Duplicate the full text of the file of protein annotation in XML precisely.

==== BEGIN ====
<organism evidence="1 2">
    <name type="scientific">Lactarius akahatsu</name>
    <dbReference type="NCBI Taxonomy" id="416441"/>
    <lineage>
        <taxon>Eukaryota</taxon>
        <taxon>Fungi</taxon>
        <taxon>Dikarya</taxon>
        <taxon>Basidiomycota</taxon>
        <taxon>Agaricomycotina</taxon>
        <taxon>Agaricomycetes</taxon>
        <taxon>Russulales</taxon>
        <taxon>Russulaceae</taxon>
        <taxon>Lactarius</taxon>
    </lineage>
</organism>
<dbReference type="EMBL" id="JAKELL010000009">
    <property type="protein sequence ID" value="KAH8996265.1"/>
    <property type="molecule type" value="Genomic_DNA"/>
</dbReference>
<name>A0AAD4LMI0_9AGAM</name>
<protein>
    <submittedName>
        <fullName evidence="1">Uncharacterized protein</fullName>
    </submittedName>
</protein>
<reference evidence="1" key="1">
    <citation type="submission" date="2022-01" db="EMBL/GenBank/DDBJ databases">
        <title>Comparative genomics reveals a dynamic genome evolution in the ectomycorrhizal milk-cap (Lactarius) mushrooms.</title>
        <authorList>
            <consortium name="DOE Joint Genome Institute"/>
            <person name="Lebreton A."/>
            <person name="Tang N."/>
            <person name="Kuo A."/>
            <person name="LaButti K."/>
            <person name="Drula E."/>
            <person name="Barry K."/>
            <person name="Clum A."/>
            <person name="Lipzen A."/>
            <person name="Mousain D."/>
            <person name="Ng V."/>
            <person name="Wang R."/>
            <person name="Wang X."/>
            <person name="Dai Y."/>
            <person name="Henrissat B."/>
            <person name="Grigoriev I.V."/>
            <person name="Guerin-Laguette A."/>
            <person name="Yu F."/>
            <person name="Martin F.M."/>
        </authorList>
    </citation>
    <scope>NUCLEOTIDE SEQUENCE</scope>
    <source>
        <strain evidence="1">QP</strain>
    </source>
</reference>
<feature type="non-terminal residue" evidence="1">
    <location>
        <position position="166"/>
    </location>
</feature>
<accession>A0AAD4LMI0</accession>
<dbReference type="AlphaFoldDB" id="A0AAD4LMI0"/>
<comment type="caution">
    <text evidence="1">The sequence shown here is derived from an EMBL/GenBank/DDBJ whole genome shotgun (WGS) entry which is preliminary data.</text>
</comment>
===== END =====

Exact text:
<organism evidence="1 2">
    <name type="scientific">Lactarius akahatsu</name>
    <dbReference type="NCBI Taxonomy" id="416441"/>
    <lineage>
        <taxon>Eukaryota</taxon>
        <taxon>Fungi</taxon>
        <taxon>Dikarya</taxon>
        <taxon>Basidiomycota</taxon>
        <taxon>Agaricomycotina</taxon>
        <taxon>Agaricomycetes</taxon>
        <taxon>Russulales</taxon>
        <taxon>Russulaceae</taxon>
        <taxon>Lactarius</taxon>
    </lineage>
</organism>
<dbReference type="EMBL" id="JAKELL010000009">
    <property type="protein sequence ID" value="KAH8996265.1"/>
    <property type="molecule type" value="Genomic_DNA"/>
</dbReference>
<name>A0AAD4LMI0_9AGAM</name>
<protein>
    <submittedName>
        <fullName evidence="1">Uncharacterized protein</fullName>
    </submittedName>
</protein>
<reference evidence="1" key="1">
    <citation type="submission" date="2022-01" db="EMBL/GenBank/DDBJ databases">
        <title>Comparative genomics reveals a dynamic genome evolution in the ectomycorrhizal milk-cap (Lactarius) mushrooms.</title>
        <authorList>
            <consortium name="DOE Joint Genome Institute"/>
            <person name="Lebreton A."/>
            <person name="Tang N."/>
            <person name="Kuo A."/>
            <person name="LaButti K."/>
            <person name="Drula E."/>
            <person name="Barry K."/>
            <person name="Clum A."/>
            <person name="Lipzen A."/>
            <person name="Mousain D."/>
            <person name="Ng V."/>
            <person name="Wang R."/>
            <person name="Wang X."/>
            <person name="Dai Y."/>
            <person name="Henrissat B."/>
            <person name="Grigoriev I.V."/>
            <person name="Guerin-Laguette A."/>
            <person name="Yu F."/>
            <person name="Martin F.M."/>
        </authorList>
    </citation>
    <scope>NUCLEOTIDE SEQUENCE</scope>
    <source>
        <strain evidence="1">QP</strain>
    </source>
</reference>
<feature type="non-terminal residue" evidence="1">
    <location>
        <position position="166"/>
    </location>
</feature>
<accession>A0AAD4LMI0</accession>
<dbReference type="AlphaFoldDB" id="A0AAD4LMI0"/>
<comment type="caution">
    <text evidence="1">The sequence shown here is derived from an EMBL/GenBank/DDBJ whole genome shotgun (WGS) entry which is preliminary data.</text>
</comment>